In the 20 th century, the dominant approach to education focused on helping students acquire knowledge and develop cognitive skills that could be deployed later in appropriate situations. This approach to education worked well in a relatively stable, slowly changing world in which careers typically lasted a lifetime.
But the 21 st century is quite different. The world is evolving at an increasing pace. When jobs change, as they are likely to do, we can no longer expect to send someone back to school to be retrained… We now need a new approach to learning-one characterized by a demand-pull mode … (Brown & Adler, 2008, p. 30)
The Business and Higher Education Forum (2005) stated that workers of the 21st Century must have science and mathematics skills , creativity , information and communication technologies (ICT) skills , and the ability to solve complex problems .
21 st Century Skills- expanded I (H. Jenkins, MIT, 2007)
Play : The capacity to experiment with one’s surroundings as a form of problem solving
Performance : The ability to adopt alternative identities for the purpose of improvisation and discovery
Simulation : The ability to interpret and construct dynamic models of real-world processes
Appropriation : The ability to meaningfully sample and remix media content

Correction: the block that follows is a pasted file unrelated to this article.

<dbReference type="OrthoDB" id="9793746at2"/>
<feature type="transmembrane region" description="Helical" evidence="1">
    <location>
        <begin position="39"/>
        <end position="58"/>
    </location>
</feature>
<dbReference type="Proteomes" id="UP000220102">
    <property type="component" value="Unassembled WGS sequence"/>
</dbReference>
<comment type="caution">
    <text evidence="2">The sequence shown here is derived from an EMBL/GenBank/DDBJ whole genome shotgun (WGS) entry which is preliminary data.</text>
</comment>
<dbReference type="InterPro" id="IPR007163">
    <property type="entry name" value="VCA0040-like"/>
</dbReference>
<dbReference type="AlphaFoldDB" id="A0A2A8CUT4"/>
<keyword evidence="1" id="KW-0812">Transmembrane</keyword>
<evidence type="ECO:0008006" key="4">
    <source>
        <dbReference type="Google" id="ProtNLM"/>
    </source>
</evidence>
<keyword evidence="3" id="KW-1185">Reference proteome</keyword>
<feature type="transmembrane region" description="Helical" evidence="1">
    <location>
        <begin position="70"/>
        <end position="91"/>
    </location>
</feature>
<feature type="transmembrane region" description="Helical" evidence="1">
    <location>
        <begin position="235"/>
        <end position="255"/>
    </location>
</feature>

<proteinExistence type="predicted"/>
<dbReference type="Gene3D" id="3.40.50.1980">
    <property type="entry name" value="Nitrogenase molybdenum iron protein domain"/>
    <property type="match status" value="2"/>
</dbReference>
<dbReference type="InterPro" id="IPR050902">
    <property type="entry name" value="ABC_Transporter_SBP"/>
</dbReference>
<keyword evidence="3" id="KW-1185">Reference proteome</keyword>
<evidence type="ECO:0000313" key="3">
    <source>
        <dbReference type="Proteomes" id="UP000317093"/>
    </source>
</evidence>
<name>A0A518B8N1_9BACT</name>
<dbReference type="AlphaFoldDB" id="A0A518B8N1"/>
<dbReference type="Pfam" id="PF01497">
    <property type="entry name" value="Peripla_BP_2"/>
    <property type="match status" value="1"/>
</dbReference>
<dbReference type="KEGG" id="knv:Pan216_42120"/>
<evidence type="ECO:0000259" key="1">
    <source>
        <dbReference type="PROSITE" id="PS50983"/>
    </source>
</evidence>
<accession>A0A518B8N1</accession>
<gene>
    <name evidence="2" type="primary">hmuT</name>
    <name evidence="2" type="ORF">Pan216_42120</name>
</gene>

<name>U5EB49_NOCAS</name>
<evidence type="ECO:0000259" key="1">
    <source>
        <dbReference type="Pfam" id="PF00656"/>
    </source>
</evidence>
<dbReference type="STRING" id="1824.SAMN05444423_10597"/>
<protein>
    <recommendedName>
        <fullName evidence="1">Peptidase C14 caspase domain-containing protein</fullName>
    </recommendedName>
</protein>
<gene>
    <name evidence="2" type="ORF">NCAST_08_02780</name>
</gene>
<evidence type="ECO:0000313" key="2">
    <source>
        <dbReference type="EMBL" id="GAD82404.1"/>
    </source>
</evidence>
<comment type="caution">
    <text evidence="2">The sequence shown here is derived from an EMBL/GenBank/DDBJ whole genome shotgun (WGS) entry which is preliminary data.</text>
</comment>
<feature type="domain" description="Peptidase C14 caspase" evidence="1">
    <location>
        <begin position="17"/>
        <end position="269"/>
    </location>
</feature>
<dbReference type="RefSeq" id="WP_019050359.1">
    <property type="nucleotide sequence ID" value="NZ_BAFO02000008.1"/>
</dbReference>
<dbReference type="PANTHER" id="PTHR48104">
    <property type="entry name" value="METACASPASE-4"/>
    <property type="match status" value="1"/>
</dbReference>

21 st Century Skills- expanded II (H. Jenkins, MIT, 2007)
Multitasking : The ability to scan one’s environment and shift focus as needed to salient details.
Distributed Cognition : The ability to interact meaningfully with tools that expand mental capacities
Collective Intelligence : The ability to pool knowledge and compare notes with others toward a common goal
Judgment : The ability to evaluate the reliability and credibility of different information sources
21 st Century Skills- expanded III (H. Jenkins, MIT, 2007)
Trans-media Navigation : The ability to follow the flow of stories and information across multiple modalities
Networking : The ability to search, synthesize, and disseminate information
Negotiation : The ability to travel across diverse communities, discerning and respecting multiple perspectives, and grasping and following alternative norms.
The nature of information… (Jakes & Brennan, 2006)
Has changed, and
Is defined by a new set of characteristics: information is digital , networked , overwhelming , immediate , manipulatable , participatory , and visual…
Web 2.0 as a participatory medium (Brown & Adler, 2008, p. 18)
The latest evolution of the Internet, the so-called Web 2.0, has blurred the line between producers and consumers of content and has shifted attention from access to information toward access to other people. … Indeed, the Web 2.0 is creating a new kind of participatory medium that is ideal for supporting multiple modes of learning.
Learning has changed from to (Brown & Adler, 2008, pp. 18-19) Learning 2.0= social learning + learning to be
Visual Literacy has been identified as the essential literacy by the Partnership for 21 st century skills; and with the development of Web 2.0, it is critical that schools focus on helping students acquire the skills necessary to navigate, evaluate, and to communicate with visual information.
Students will create content, including visual content with or without schools (consider MySpace). Successful schools will take advantage of this interest and the technological mastery of today’s student, and will seek methodologies and opportunities for incorporating visual literacy instruction into the everyday curriculum.